Order of Solomon (Ethiopian Empire)
Honorary Companion of the Order of the Bath (United Kingdom)
Commander, Legion of Honor (France)
Croix de guerre 1939–1945 with palm (France)
Order of Military Merit (Brazil)
Cheon-Su National Security Medal (South Korea)
Presidential Unit Citation (South Korea)
United Nations Medal for Korea

In popular culture[edit]

See also[edit]


  1. ^ Alexander M. Bielakowski (January 2013). Ethnic and Racial Minorities in the U.S. Military [2 volumes: An Encyclopedia. ABC-CLIO. ISBN 978-1598844276]
  2. ^ a b "Edward Mallory Almond Lieutenant General, United States Army". Arlington National Cemetery website. Retrieved October 12, 2014. Notes that his son (Edward Mallory Almond, Jr.) is buried with him at Arlington National Cemetery. 
  3. ^ a b c d Blair, Clay (1987). The Forgotten War. New York: Times Books. pp. 32, 572. 
  4. ^ a b Halberstam, David (2008) [2007]. The Coldest Winter: America and the Korean War (reprint ed.). New York: Hyperion Books. pp. 160–161. ISBN 978-0-7868-8862-7. 
  5. ^ Atkinson, Rick (2 October 2007). The Day of Battle: The War in Sicily and Italy, 1943-1944 (The Liberation Trilogy Book 2). 7635: Henry Holt and Co.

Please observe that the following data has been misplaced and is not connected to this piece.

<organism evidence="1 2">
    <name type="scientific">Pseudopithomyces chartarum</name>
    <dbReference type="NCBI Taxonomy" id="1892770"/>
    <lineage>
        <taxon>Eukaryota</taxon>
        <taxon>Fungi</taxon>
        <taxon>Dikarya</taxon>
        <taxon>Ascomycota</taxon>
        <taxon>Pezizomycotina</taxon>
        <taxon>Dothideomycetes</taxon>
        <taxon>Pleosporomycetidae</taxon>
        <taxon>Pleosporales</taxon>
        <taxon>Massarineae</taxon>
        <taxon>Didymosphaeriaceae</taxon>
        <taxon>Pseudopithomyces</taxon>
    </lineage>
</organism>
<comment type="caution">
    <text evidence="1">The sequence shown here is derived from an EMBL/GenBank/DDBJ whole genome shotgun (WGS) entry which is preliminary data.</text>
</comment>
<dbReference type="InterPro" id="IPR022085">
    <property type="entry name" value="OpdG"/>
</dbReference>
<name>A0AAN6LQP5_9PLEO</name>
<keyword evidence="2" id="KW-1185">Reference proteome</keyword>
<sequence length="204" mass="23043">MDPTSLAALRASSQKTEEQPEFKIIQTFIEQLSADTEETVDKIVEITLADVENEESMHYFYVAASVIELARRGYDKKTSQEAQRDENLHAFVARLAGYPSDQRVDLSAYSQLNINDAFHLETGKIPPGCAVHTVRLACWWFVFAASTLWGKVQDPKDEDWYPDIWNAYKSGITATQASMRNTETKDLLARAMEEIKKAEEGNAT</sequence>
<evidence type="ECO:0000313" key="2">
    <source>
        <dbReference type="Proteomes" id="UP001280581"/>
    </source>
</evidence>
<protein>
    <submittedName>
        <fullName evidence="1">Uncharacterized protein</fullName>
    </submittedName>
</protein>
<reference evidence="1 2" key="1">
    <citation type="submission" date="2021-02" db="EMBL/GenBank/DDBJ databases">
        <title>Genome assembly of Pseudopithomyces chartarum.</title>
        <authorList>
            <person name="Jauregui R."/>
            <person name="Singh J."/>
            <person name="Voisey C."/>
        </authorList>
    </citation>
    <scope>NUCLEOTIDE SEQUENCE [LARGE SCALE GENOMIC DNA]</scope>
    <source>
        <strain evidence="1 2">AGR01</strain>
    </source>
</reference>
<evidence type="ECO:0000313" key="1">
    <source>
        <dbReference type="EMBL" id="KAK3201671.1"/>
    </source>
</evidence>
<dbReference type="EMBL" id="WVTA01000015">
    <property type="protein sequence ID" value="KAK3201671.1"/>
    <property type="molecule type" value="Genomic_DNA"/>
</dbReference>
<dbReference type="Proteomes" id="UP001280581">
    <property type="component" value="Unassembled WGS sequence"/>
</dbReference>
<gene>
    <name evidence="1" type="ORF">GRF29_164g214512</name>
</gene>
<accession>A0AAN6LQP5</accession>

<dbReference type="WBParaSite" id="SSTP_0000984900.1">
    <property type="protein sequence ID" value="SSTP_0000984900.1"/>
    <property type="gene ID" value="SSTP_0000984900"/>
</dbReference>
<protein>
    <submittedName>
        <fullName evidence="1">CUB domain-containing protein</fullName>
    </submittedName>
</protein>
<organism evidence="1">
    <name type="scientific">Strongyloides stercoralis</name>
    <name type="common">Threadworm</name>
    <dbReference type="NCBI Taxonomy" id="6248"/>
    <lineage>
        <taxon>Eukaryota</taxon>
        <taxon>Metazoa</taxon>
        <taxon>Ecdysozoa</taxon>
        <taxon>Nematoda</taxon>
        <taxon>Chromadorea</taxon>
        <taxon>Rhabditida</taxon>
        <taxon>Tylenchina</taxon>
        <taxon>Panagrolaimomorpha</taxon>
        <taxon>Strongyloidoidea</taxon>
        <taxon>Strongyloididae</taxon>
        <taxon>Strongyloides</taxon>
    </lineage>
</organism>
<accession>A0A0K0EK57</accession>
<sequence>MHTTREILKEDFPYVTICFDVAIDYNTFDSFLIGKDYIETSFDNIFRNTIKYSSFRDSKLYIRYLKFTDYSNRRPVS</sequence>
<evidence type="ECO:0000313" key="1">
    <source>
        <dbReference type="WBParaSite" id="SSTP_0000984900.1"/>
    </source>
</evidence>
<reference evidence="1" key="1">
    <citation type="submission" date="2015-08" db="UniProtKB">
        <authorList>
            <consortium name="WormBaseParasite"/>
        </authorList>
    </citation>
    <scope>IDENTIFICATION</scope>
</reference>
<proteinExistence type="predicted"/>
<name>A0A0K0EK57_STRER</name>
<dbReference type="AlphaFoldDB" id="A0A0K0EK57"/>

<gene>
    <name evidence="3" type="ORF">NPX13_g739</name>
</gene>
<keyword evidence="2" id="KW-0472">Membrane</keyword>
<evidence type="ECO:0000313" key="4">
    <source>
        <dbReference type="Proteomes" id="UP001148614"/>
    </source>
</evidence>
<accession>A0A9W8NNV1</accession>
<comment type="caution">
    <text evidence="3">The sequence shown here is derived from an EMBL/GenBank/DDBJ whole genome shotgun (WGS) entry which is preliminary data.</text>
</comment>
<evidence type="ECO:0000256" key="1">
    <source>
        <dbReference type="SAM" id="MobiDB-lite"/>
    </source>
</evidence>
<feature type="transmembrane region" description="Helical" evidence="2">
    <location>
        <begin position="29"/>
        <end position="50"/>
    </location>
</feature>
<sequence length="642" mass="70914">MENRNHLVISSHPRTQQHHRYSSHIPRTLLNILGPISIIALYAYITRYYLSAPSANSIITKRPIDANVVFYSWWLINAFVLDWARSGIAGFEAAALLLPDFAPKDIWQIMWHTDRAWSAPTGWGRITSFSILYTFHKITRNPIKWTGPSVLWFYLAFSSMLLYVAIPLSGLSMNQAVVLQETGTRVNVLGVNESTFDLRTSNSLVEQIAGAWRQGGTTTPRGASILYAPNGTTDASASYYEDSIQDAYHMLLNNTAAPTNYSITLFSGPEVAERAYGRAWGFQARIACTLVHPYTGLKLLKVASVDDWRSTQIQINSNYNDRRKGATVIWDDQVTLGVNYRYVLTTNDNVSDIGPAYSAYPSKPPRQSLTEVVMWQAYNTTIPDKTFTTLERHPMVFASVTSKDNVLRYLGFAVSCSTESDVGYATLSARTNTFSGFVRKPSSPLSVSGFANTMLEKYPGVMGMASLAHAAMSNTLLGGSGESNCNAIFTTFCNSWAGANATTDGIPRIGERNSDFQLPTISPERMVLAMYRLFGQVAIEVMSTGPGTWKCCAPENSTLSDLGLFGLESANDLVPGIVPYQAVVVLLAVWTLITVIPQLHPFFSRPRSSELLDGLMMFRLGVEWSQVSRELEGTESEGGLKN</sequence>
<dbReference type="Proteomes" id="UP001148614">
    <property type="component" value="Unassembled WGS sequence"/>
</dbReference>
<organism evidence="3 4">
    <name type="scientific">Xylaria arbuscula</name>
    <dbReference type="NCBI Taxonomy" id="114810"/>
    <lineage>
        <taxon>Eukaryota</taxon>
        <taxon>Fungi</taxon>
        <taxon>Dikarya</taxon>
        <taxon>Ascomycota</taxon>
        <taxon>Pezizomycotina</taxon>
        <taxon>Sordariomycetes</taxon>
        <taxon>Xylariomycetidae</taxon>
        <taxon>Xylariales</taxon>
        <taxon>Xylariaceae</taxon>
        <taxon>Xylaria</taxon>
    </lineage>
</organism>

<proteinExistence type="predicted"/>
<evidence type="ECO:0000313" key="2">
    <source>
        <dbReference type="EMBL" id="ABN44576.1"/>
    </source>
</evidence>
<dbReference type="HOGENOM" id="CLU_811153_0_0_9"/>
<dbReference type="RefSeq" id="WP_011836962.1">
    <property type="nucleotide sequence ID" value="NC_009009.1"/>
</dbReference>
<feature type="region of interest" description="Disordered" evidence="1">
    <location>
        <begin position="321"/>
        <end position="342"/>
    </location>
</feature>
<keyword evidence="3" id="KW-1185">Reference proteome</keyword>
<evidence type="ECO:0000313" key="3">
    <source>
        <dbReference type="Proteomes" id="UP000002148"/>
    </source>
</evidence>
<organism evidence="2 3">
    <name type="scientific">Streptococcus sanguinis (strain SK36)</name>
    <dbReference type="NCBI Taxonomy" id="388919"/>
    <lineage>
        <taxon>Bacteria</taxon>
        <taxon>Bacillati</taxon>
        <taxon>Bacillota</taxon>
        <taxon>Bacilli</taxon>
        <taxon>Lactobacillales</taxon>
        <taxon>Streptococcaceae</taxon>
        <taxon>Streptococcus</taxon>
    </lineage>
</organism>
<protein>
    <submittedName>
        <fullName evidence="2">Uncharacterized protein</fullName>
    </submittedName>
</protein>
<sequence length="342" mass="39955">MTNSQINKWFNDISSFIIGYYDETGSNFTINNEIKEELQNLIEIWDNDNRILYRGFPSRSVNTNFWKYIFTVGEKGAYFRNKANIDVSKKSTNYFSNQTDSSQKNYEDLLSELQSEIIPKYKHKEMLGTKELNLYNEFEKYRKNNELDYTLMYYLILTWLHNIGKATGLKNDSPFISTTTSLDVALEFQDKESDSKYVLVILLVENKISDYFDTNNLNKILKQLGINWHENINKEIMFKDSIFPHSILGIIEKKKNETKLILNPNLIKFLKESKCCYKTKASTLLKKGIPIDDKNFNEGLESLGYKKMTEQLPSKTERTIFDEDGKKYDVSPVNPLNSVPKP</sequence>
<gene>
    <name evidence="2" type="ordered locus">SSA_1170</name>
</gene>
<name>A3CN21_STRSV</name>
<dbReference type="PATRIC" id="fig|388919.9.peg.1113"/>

6. ^ Fehrenbach, T. R. (1998) [1963]. This Kind of War. Dulles, VA: Brassey. p. 163. 
  7. ^ a b Coram, Robert (2010). Brute: The Life of Victor Krulak, U.S. Marine (illustrated ed.). Little, Brown and Company. pp. 207, 213. ISBN 978-0-316-75846-8. Retrieved 2011-01-05. 
  8. ^ https://scontent-iad3-1.xx.fbcdn.net/v/t1.0-9/14955790_10211493053232052_3738454192314249981_n.jpg?oh=f322ce17dcea329f8b4817459b7559fc&oe=588ADFC4
  9. ^ "Carlisle Barracks History". U.S. Army. Retrieved 2011-01-06. 


  • Blair, Clay (1987). The Forgotten War: America in Korea: 1950-1953. New York: Times Books. ISBN 0-8129-1670-0. 
  • Fehrenbach, T.R. (1963). This Kind of War. Dulles, Virginia: Brassey's. ISBN 1-57488-259-7. 
  • Halberstam, David (2007). The Coldest Winter - America and the Korean War. New York: Hyperion. ISBN 978-1-4013-0052-4. 
  • Russ, Martin (1999). Breakout – The Chosin Reservoir Campaign, Korea, 1950. Penguin Books. ISBN 0-14-029259-4. 

External links[edit]

Military offices
Preceded by
Newly activated post
Commanding General 92nd Infantry Division
Succeeded by
Post deactivated
Preceded by
William Kelly Harrison, Jr.
Commanding General 2nd Infantry Division
Succeeded by
Post deactivated
Preceded by
Newly activated post
Commanding General X Corps
Succeeded by